SW: Yeah, I love going on there because it’s total improv, and I never do that on stage. Craig is amazing; he has one of the best comedy minds I’ve ever seen in my life. It’s like we’re both patients in an insane asylum, and we’re waiting for a doctor to come in and take us away, and while we’re waiting we’re having this conversation.
FM: What’s the most recent joke you’ve written?
SW: It’s about these guys singing “Death row row row your boat.” I don’t know where I’m gonna put it or how it’s gonna fit. It’s like I’m a receptionist in my mind. I’m just minding my own business when all a sudden it’s like, “Oh death row row row your boat.” That’s how a lot of jokes happen.
FM: Your jokes are full of word play.
SW: Absolutely. I love words. Sometimes I’ll write a word down because I like it. I like the meaning of it, and I don’t even know how I’m gonna use it later. I’m just like, “OK, this needs to be written down.”
FM: On your website you have a list of strange fictitious book titles. You have one that was about the history of the world if time didn’t exist. That idea blew my mind. I would love to read that.
SW: Yeah [laughs]. The “books written by me that are available nowhere.” That was fun because it was another little way to be funny. They’re not actually jokes, they’re just weirdness. It’s like you walk into your own head with a flashlight and just point it around. Those book titles are like that.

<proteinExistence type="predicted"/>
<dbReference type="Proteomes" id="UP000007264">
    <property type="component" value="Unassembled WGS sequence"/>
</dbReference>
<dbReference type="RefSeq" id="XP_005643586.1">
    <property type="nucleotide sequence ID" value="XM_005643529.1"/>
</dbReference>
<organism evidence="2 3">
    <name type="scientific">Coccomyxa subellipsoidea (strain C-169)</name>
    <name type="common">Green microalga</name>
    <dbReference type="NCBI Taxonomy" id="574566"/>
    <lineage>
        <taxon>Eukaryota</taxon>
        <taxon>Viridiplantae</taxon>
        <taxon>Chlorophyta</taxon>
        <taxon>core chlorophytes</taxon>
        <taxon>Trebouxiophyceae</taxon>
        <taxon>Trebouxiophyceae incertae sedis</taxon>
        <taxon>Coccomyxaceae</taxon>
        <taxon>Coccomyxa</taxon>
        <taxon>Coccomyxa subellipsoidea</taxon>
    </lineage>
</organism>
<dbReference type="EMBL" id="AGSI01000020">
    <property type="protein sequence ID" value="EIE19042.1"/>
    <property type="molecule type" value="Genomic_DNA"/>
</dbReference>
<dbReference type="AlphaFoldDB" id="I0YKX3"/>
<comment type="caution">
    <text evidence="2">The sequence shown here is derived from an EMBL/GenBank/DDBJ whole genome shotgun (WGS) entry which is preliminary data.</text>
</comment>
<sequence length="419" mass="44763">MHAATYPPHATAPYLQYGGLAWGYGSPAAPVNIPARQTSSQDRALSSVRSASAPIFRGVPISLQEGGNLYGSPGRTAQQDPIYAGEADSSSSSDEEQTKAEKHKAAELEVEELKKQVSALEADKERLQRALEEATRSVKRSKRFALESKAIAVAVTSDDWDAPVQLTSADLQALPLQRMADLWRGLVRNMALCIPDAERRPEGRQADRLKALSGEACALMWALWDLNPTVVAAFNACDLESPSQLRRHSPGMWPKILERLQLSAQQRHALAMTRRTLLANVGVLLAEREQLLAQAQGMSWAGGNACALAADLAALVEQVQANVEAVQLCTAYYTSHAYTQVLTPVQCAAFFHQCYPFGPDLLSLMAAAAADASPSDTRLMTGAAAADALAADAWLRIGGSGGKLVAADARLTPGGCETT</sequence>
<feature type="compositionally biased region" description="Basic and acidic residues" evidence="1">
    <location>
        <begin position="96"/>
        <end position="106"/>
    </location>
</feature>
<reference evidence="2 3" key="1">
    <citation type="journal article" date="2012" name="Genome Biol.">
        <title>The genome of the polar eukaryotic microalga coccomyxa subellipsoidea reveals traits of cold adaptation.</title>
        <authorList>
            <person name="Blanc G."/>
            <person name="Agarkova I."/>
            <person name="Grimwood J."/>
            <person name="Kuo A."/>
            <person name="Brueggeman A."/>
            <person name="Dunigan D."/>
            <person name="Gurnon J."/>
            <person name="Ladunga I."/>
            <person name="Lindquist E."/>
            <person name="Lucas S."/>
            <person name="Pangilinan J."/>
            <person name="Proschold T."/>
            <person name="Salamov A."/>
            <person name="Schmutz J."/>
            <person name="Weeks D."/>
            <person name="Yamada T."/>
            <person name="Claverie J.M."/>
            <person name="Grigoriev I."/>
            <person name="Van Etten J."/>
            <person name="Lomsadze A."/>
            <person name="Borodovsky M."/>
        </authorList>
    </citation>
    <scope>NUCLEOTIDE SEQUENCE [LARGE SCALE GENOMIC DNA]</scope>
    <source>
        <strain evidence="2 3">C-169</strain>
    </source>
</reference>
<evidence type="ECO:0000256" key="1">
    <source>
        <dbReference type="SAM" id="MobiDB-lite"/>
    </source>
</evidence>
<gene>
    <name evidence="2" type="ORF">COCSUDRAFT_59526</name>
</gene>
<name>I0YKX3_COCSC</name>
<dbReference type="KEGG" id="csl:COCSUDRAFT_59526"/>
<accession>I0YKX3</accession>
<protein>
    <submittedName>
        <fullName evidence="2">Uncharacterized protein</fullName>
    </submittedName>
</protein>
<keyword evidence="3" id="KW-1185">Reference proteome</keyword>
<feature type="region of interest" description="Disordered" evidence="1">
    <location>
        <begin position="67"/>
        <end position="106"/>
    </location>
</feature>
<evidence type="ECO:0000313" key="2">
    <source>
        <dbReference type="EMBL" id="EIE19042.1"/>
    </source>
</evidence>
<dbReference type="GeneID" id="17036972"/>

FM: You joined Phish on stage on December 30, 1996, in Boston and played on their song “Scent of a Mule.”
SW: I had one of those bells that you have at a hotel and they’re playing the song. And then music would go quiet, and Trey [Anastasio] would motion to me when to go up and do the bell. You talk about surrealism – 20,000 people, and I’m hitting a desk bell. That’s as weird as anything I’ve ever made up.
FM: But you’re also a musician – you play guitar.
SW: I started playing guitar in ’77 and then I started writing jokes in ’79. I love writing and recording songs. Do you play an instrument?
FM: I play guitar … pretty badly … mostly shitty versions of Bob Dylan songs.
SW: Bob Dylan, he’s my main guy. I’m so lucky to have met him several times. I actually opened for him in Los Angeles. I came out and did an eight-minute set, and then the stage manager came and brought him over to me right before he walked out. I’ve met so many famous people, but he was one where I couldn’t even speak. He tells me, “Thanks for doing that. It was really great to hear my audience laugh.” I said, “Thanks,” and he just walked out and did the show. It was another surrealistic moment. And then I was backstage with him at Giants Stadium, just me and him in a room, and he’s asking me about … you know that joke I have about putting the car key in the building and it starts up?
FM: Yeah [laughs].
SW: He’s asking me about that joke – “How’d you think of that?’ And I’m like, “It just comes to me.” And then later I’m thinking he’s asking me how I thought of stuff. That is insane!
Steven Wright plays the Whitaker Center (222 Market St., Harrisburg) on Saturday, Nov. 5. 8pm show. Click here for tickets.